Elephant is the fourth studio album by the American indie rock duo The White Stripes, a group from Detroit made up of Jack and Meg White. Formed in 1997, for four years until 2000 the two were a husband and wife team. Jack had taken his wife’s surname, which they then also used for their band. They recorded Elephant in 2002 in the Toe Rag analogue studio in London. Jack White, who self-produced the album, eschewed computerized equipment and used an 8-track tape machine and recording gear that pre-dated 1963. 

This was partly an attempt to get back to and reproduce the pared-down, raw sound originally laid down by some of their main influences. These included noted Mississippi bluesmen Robert Johnson and Son House. In 1999, the band had dedicated their first album – simply called The White Stripes – to House. They also included covers of two of his songs on their first and second albums. Detroit rock journalist Chris Handyside, who in 2013 would pen a biography of the White Stripes, tried to summarise their sound. He wrote on the Allmusic website that “all DIY punk-country-blues-metal-singer songwriting duos should sound this good.”

Back to basics

For their part, both Jack and Meg White frequently cite influences ranging from the pioneers and stars of Delta Blues, folk icon Bob Dylan, via country stalwarts such as Loretta Lynn, to the two British rock titans who revered the same blues influences as them, namely The Rolling Stones and Led Zeppelin. The White Stripes were so good and mattered so much because they took this crossover between Black American music, rock, and traditional folk and country, and acknowledged themselves as the direct inheritors of these musical influences. 

The New York Times summarised it pithily: “they have made rock rock again by returning to its origins…” When Elephant went double-platinum in the U.K and platinum in the U.S, it prompted the legendary British journal New Musical Express to hail it as the pinnacle of the band’s career. 

A pared-down style

The late nineties garage rock and post-punk scene saw bands like The Strokes, The Libertines and The Killers rise to prominence. They then broke through to the mainstream. In trying to return to a more sparse, less cluttered rock sound, they reflected the less-is-more approach which saw The White Stripes naming their second album De Stijl, after a Dutch artistic movement that epitomised this minimalist aesthetic. Jack White dedicated the album not just to famed bluesman Blind Willie McTell but to furniture designer Gerrit Rietveld from the De Stijl movement, echoing White’s earlier apprenticeship in upholstery.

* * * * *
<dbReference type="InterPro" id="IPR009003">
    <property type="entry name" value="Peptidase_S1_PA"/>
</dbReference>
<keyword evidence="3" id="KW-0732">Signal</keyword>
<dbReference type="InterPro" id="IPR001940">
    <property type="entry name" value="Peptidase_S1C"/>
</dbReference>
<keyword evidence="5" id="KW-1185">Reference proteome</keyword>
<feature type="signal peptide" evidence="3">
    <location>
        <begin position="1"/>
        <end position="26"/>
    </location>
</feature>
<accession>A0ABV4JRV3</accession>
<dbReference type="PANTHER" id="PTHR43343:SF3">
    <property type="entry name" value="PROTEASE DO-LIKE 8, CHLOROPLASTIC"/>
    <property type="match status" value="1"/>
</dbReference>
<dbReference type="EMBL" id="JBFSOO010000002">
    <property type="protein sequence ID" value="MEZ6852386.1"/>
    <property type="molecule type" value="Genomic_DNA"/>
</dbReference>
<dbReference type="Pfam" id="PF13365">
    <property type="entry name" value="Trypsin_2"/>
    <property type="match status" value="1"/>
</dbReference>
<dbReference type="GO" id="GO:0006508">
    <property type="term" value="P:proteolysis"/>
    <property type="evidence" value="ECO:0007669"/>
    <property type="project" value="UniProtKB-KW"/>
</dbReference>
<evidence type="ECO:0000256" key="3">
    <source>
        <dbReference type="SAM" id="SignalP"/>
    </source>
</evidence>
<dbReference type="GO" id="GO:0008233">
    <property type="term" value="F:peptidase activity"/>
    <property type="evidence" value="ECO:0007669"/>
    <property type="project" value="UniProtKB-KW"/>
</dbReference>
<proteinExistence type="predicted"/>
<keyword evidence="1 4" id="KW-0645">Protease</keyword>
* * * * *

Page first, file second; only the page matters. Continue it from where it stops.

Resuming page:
Seven Nation Army

This minimalist style came across in the use of the band’s iconic white, red and black colors, and repetitive diamond design in the video for the single Seven Nation Army. This was the first song on Elephant. It topped the Billboard chart, won a Grammy for Best Rock Song, while Elephant itself won Best Alternative Music Album. 

This song’s gritty guitar riffs and repetitive beat counterpointed with the second of four singles from the album. It was the cover version of the Burt Bacharach song I Don’t Know What to Do With Myself, itself originally recorded by R ‘n B singer Chuck Jackson and re-released by Dusty Springfield in the U.K. Two more singles followed, The Hardest Button to Button, and There’s No Home for You Here. 

Rock rooting in blues and folk music

The multiple musical influences of the band rise to prominence in Jack White’s guitar style, often reminiscent of that of The Rolling Stones’ legendary rhythm guitarist Keith Richards, as well as Led Zeppelin’s Jimmy Page. In fact, White often opts for the regular three blues guitar tunings – Standard, Open D and Open G – the latter often played on one of his guitars of choice, the Fender Telecaster. This eternally versatile electric guitar was first introduced by Leo Fender, from Fullerton, California, in 1950, and became influential in the development of electric blues, country and rock and roll. 

Keith Richards, for instance, used Open G tuning for the recording of the Stones’ epic Brown Sugar, on a blonde 1954 Blackguard Telecaster he nicknames ‘Micawber.’ This is the character from Charles Dickens’ novel, David Copperfield. White’s nods to the influence of Richard’s guitar style – as well as the joyful admittance of his musical inheritance – is just one of many reasons behind the scope of his music-making. A man who took what came before him, and then became more than a sum of these parts, turning out a sound all of his own.